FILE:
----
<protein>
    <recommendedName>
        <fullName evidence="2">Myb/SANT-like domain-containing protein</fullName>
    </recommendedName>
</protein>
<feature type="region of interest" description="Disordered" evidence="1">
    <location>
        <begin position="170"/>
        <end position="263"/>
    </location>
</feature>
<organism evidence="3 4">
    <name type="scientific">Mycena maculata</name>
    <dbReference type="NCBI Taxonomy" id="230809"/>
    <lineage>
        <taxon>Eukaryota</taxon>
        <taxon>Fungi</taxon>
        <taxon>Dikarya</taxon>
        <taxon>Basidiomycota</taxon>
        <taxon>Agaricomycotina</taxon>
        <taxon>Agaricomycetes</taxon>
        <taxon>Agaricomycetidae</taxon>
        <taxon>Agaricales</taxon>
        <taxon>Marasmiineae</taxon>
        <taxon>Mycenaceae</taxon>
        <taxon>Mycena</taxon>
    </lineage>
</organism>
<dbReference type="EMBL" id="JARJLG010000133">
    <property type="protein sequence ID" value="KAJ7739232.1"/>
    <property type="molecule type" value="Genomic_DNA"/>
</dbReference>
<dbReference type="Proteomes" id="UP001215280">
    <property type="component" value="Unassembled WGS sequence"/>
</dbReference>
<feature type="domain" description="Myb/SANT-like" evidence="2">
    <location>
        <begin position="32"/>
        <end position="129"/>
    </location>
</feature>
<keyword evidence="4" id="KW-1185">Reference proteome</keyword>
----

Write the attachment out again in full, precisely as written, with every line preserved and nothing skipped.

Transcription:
<protein>
    <recommendedName>
        <fullName evidence="2">Myb/SANT-like domain-containing protein</fullName>
    </recommendedName>
</protein>
<feature type="region of interest" description="Disordered" evidence="1">
    <location>
        <begin position="170"/>
        <end position="263"/>
    </location>
</feature>
<organism evidence="3 4">
    <name type="scientific">Mycena maculata</name>
    <dbReference type="NCBI Taxonomy" id="230809"/>
    <lineage>
        <taxon>Eukaryota</taxon>
        <taxon>Fungi</taxon>
        <taxon>Dikarya</taxon>
        <taxon>Basidiomycota</taxon>
        <taxon>Agaricomycotina</taxon>
        <taxon>Agaricomycetes</taxon>
        <taxon>Agaricomycetidae</taxon>
        <taxon>Agaricales</taxon>
        <taxon>Marasmiineae</taxon>
        <taxon>Mycenaceae</taxon>
        <taxon>Mycena</taxon>
    </lineage>
</organism>
<dbReference type="EMBL" id="JARJLG010000133">
    <property type="protein sequence ID" value="KAJ7739232.1"/>
    <property type="molecule type" value="Genomic_DNA"/>
</dbReference>
<dbReference type="Proteomes" id="UP001215280">
    <property type="component" value="Unassembled WGS sequence"/>
</dbReference>
<feature type="domain" description="Myb/SANT-like" evidence="2">
    <location>
        <begin position="32"/>
        <end position="129"/>
    </location>
</feature>
<keyword evidence="4" id="KW-1185">Reference proteome</keyword>